If you follow the coast round from the southern end of Tynemouth Longsands you come to the smaller but equally attractive and popular beach at King Edward's Bay. As already noted, the southern end of this is formed by the 100ft high cliffs which support this side of the substantial headland at Tynemouth. The headland is home to the remains of Tynemouth Priory and Castle, and we will come back to them. For the moment, let's instead pass by the imposing gatehouse that looks out towards the east end of Front Street, and descend to the surprisingly open area that lays behind Freestone Point, which marks the north side of the actual mouth of the River Tyne.
En route you pass Prior's Haven. This lies within the shelter afforded by the 1,000m long Tynemouth Pier, which, on fine days at least, offers a great walk and an unusual view of the town and the headland. Prior's Haven is home to the local yachting and rowing clubs. To its south is the grassy area known as the Spanish Battery, a name that dates back to the building here of an artillery battery to command the entrance to the river. Today this forms a car park.
Among the buildings overlooking the River Tyne is the Tynemouth Volunteer Life Brigade Watch House, a wood faced building which looks oddly as if it should be located on the east coast of the USA rather than in North-East England. The Tynemouth Volunteer Life Brigade was founded in 1865 in response to a very particular danger. Immediately to the south, actually within the mouth of the River Tyne itself, are the the Black Middens, notorious rocks covered at high tide which have claimed the lives of many unwary mariners over the years. During a single three day storm in November 1864, five ships were wrecked on the Black Middens, with the loss of 34 lives, within view of many helpless local residents. The TVLB was formed in response. Today their watch house serves as a museum to their achievements. Close by is the huge Collingwood Monument, erected in memory of Vice Admiral Cuthbert Collingwood, born in Newcastle.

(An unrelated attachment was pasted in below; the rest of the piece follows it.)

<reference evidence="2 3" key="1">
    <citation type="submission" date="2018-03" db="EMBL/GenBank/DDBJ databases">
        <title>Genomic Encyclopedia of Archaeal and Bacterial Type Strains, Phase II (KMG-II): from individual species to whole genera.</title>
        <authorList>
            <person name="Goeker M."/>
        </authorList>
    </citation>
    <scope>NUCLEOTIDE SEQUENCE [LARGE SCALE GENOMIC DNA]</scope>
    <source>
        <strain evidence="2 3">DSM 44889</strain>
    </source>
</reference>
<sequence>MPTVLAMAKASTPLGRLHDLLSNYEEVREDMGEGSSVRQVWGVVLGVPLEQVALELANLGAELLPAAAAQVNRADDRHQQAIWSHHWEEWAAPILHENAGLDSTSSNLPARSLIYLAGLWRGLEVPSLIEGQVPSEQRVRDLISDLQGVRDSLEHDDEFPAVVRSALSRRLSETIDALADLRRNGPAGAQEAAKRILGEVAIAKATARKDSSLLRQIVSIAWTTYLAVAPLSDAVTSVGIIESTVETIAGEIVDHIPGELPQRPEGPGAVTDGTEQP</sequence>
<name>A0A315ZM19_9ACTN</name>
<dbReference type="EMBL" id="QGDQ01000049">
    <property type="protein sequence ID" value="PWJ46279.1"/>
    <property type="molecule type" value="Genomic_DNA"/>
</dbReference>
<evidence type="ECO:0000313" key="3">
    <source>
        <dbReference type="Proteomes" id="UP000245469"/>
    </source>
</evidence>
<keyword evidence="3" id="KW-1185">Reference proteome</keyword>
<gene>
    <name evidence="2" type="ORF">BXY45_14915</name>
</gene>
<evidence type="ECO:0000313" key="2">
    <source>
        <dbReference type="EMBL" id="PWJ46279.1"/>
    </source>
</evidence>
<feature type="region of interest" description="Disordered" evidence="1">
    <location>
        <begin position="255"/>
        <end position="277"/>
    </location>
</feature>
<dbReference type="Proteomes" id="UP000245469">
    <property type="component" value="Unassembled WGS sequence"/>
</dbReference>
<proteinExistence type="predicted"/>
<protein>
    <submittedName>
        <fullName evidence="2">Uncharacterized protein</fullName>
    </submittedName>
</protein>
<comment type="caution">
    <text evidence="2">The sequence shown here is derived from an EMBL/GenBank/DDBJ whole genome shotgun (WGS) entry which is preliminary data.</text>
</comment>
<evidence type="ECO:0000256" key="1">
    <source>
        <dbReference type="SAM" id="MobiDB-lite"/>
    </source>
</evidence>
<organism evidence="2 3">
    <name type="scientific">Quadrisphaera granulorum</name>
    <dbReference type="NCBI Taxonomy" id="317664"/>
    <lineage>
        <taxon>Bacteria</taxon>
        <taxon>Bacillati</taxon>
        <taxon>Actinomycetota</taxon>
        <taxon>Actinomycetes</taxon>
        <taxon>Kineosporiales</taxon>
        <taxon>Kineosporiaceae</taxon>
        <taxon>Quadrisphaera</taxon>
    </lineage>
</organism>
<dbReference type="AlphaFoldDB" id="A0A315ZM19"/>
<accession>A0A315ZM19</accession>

So far we have sidestepped any discussion of the most obvious, and most important, feature of Tynemouth, the headland which dominates the mouth of the River Tyne. We tell the story of Tynemouth Priory and of Tynemouth Castle on separate features for each of them, even though "Tynemouth Castle" is a slightly misleading phrase, as the defences here were initially for the Priory, and later to guard the Tyne.
The story of Tynemouth started on the headland. Evidence has been found here of a settlement in the Iron Age, which continued in use (or was reused) during the Roman era. An Anglo-Saxon monastery seems to have been built here in the mid 700s, and this was destroyed by Vikings, probably in 875. By 1050 the headland at Tynemouth was occupied by some sort of manorial complex that was sufficiently important to have been visited on a number of occasions by Tostig, Earl of Northumberland. This was destroyed by the Normans in the years after the Conquest, and a religious settlement was re-established in 1083.
In the centuries that followed, a settlement developed to the west of the Priory Gatehouse, on the site of modern Tynemouth, though for the monks of Tynemouth Priory their investment in developing a harbour for fishermen and trade at nearby North Shields in the 1200s was of more importance. After the Priory was suppressed in 1539, the headland's wider defensive role came to the fore, and it remained a military base right up until 1956. Today no visit to Tynemouth can be considered complete without touring the Priory and Castle.